Death By China: Film Review
Friday, August 17
Martin Sheen narrates writer Peter Navarro's fear stoking documentary about China's economic and military power.
Full of legitimate, even urgent concerns but so garish in tone it encourages viewers to view it as propaganda, Peter Navarro's Death By China does a disservice to its message. Its collection of bullet points about U.S.-Sino relations makes for a useful summary of reasons to worry; while mainstream auds will find it too much, the doc could be a niche hit with support from the right members of the politics/commentary class. Its lack of subtlety will appeal to many of them.
Writer/director Navarro, adapting his book of the same name, dates most of his worries to 2001, when China entered the WTO. (The date is repeated so many times, it's the one number in this stat-happy film viewers won't forget.) Narrator Martin Sheen warns upfront that it's important to "distinguish clearly between the good and hard-working people of China, and their repressive Communist government victimizing American and Chinese citizens alike." Those words might be lost underneath the accompanying graphic: a stars-and-stripes-colored U.S., toppling to the ground and being stabbed by a serrated knife -- blood spurting out as we see the words "made in China" on the blade.
Imagery gets less gruesome but more heavy-handed from there. As Navarro describes the ways China built up economic power at U.S. expense, CG animation visualizes everything in terms of warfare. "China's Weapons of Job Destruction" are shown raining explosive terror across the heartland, blowing up factories.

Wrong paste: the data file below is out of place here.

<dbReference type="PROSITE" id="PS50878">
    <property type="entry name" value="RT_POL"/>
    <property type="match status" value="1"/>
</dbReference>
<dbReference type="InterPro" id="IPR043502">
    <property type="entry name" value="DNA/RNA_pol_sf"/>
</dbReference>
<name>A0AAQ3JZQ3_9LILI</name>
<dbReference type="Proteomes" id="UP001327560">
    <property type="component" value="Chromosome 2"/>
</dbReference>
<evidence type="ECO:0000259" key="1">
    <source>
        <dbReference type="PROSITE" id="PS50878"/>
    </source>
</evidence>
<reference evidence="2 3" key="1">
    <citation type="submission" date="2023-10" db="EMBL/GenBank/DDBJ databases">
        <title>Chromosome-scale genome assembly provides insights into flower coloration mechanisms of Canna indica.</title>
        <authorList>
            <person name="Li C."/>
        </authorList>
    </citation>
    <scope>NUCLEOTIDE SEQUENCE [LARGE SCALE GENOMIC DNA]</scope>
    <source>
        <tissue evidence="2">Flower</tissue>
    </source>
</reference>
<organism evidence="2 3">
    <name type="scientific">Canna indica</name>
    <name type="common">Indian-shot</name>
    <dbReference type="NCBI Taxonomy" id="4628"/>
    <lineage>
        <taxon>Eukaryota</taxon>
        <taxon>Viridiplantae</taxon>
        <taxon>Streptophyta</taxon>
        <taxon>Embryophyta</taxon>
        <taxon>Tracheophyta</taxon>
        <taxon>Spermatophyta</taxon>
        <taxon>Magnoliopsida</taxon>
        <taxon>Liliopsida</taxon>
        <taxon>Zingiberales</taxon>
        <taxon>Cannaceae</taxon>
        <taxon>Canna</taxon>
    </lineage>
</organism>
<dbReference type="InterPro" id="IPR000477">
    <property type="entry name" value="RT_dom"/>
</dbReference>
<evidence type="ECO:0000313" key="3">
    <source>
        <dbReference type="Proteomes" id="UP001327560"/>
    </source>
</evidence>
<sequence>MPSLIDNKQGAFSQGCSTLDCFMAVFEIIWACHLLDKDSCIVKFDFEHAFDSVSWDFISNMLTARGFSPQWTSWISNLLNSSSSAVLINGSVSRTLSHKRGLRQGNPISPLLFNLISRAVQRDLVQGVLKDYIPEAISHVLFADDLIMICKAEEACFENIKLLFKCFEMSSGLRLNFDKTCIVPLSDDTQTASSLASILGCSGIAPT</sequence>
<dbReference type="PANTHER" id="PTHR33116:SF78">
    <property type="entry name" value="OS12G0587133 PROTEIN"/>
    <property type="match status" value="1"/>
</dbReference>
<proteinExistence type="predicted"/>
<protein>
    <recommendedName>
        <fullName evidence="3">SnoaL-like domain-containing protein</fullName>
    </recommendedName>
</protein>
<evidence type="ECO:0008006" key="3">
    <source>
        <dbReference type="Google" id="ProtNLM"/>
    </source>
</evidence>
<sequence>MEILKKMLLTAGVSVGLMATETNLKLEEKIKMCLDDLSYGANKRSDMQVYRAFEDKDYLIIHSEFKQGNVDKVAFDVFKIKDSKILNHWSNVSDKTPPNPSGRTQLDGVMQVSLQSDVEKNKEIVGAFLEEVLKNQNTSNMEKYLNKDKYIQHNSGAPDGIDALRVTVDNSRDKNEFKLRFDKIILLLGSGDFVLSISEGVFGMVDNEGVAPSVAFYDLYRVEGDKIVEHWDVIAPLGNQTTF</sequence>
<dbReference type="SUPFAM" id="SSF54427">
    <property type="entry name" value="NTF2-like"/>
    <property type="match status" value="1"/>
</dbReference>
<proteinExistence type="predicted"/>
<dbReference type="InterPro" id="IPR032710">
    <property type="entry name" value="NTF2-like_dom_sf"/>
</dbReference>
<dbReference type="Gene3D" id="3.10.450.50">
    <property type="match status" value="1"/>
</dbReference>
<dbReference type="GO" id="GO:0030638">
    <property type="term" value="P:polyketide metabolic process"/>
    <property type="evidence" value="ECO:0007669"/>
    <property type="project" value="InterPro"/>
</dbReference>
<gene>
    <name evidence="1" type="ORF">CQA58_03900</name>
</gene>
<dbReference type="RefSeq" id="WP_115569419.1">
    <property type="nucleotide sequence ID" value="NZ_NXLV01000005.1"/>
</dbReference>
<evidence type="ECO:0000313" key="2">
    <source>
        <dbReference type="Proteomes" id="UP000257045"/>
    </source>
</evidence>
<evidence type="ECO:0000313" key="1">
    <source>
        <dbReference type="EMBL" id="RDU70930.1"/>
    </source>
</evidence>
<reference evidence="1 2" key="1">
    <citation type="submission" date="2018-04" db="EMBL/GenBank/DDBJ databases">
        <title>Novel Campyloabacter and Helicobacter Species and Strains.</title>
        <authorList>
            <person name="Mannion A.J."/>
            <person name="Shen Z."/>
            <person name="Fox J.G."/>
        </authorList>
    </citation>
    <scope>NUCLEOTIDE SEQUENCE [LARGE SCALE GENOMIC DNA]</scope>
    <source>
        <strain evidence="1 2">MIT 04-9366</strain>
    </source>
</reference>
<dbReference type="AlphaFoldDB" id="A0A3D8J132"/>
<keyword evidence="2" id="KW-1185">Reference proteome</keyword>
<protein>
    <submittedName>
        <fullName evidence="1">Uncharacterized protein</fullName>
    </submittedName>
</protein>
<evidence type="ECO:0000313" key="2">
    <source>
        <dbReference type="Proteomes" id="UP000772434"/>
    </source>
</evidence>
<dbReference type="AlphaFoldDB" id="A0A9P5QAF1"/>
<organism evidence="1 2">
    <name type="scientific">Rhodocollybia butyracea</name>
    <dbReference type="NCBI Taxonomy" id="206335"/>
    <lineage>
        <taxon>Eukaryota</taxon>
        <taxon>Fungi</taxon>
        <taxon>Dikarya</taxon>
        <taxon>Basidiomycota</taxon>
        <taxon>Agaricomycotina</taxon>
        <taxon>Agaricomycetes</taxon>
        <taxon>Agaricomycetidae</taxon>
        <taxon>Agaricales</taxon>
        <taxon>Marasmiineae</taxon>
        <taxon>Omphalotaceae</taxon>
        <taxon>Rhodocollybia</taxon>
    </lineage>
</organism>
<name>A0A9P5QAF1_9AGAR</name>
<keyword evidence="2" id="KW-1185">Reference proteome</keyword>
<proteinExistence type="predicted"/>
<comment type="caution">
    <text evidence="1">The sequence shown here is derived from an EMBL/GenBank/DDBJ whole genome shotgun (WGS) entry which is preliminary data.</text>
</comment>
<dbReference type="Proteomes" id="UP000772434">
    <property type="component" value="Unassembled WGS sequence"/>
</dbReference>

It isn't as if the real, non-metaphorical effects of China's policies aren't sufficiently worrisome. Navarro offers details about currency manipulation and prison labor; explains how Chinese piracy extends far beyond DVD bootlegging; and runs down the familiar list of tainted-food and toxic-toys scandals. He has particular scorn for "The Great Wall of Mart," claiming that 91 percent of everything Walmart sells is made in China.
While he's demonizing this new Red Menace, Navarro has plenty to say about American politicians and multinational corporations as well. He traces the arguments policymakers offered for expanded trade in the early days, then shows how few of the predicted benefits materialized. He takes pains to find fault among members of both parties, and manages to get both Democratic and Republican congressmen to speak on camera, but the overall low recognition-factor of the film's interviewees furthers the impression of agit-prop that famous scholars and officials refused to participate in.
Production Company: DBC Productions
Director-Producer-Screenwriter: Peter Navarro
Producers: Joe Zarinko, Michael Addis, Greg Autry
Executive producers: Peter Navarro
Director of photography: Kasey Kirby
Music: Christophe Eagleton
Editor: John W. Carr, Michael Addis, Peter Navarro
No rating, 79 minutes.
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